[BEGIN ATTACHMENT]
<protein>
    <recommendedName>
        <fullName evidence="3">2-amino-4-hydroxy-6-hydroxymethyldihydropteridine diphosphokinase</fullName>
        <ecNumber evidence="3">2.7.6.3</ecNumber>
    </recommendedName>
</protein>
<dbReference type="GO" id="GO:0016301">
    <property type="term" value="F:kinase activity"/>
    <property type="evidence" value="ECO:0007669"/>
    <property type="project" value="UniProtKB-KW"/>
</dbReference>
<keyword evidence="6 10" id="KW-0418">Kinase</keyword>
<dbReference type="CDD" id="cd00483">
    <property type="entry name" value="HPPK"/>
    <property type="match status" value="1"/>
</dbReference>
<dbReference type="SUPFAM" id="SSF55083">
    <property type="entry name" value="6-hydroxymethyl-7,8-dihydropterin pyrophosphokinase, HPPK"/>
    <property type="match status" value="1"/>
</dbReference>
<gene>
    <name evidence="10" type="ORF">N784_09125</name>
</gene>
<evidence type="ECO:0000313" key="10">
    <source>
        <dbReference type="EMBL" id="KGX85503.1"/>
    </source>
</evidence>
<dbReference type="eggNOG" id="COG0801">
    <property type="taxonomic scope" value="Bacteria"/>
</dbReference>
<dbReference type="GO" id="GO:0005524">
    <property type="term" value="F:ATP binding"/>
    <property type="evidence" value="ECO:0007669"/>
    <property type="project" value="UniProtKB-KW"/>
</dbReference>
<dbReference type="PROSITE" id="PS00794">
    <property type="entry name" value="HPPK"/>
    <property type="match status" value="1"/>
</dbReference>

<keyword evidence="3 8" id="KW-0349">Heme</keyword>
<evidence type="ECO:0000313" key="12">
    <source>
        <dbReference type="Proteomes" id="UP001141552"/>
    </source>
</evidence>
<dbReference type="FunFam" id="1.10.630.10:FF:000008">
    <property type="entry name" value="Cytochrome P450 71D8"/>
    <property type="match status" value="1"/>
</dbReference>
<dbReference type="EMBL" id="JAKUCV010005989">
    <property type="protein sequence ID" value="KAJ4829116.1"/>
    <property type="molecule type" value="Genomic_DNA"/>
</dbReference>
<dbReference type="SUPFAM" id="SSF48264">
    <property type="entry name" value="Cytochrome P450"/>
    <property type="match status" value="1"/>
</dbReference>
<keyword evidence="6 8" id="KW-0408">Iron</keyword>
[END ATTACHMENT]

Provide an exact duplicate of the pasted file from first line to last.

<protein>
    <recommendedName>
        <fullName evidence="3">2-amino-4-hydroxy-6-hydroxymethyldihydropteridine diphosphokinase</fullName>
        <ecNumber evidence="3">2.7.6.3</ecNumber>
    </recommendedName>
</protein>
<dbReference type="GO" id="GO:0016301">
    <property type="term" value="F:kinase activity"/>
    <property type="evidence" value="ECO:0007669"/>
    <property type="project" value="UniProtKB-KW"/>
</dbReference>
<keyword evidence="6 10" id="KW-0418">Kinase</keyword>
<dbReference type="CDD" id="cd00483">
    <property type="entry name" value="HPPK"/>
    <property type="match status" value="1"/>
</dbReference>
<dbReference type="SUPFAM" id="SSF55083">
    <property type="entry name" value="6-hydroxymethyl-7,8-dihydropterin pyrophosphokinase, HPPK"/>
    <property type="match status" value="1"/>
</dbReference>
<gene>
    <name evidence="10" type="ORF">N784_09125</name>
</gene>
<evidence type="ECO:0000313" key="10">
    <source>
        <dbReference type="EMBL" id="KGX85503.1"/>
    </source>
</evidence>
<dbReference type="eggNOG" id="COG0801">
    <property type="taxonomic scope" value="Bacteria"/>
</dbReference>
<dbReference type="GO" id="GO:0005524">
    <property type="term" value="F:ATP binding"/>
    <property type="evidence" value="ECO:0007669"/>
    <property type="project" value="UniProtKB-KW"/>
</dbReference>
<dbReference type="PROSITE" id="PS00794">
    <property type="entry name" value="HPPK"/>
    <property type="match status" value="1"/>
</dbReference>

<keyword evidence="3 8" id="KW-0349">Heme</keyword>
<evidence type="ECO:0000313" key="12">
    <source>
        <dbReference type="Proteomes" id="UP001141552"/>
    </source>
</evidence>
<dbReference type="FunFam" id="1.10.630.10:FF:000008">
    <property type="entry name" value="Cytochrome P450 71D8"/>
    <property type="match status" value="1"/>
</dbReference>
<dbReference type="EMBL" id="JAKUCV010005989">
    <property type="protein sequence ID" value="KAJ4829116.1"/>
    <property type="molecule type" value="Genomic_DNA"/>
</dbReference>
<dbReference type="SUPFAM" id="SSF48264">
    <property type="entry name" value="Cytochrome P450"/>
    <property type="match status" value="1"/>
</dbReference>
<keyword evidence="6 8" id="KW-0408">Iron</keyword>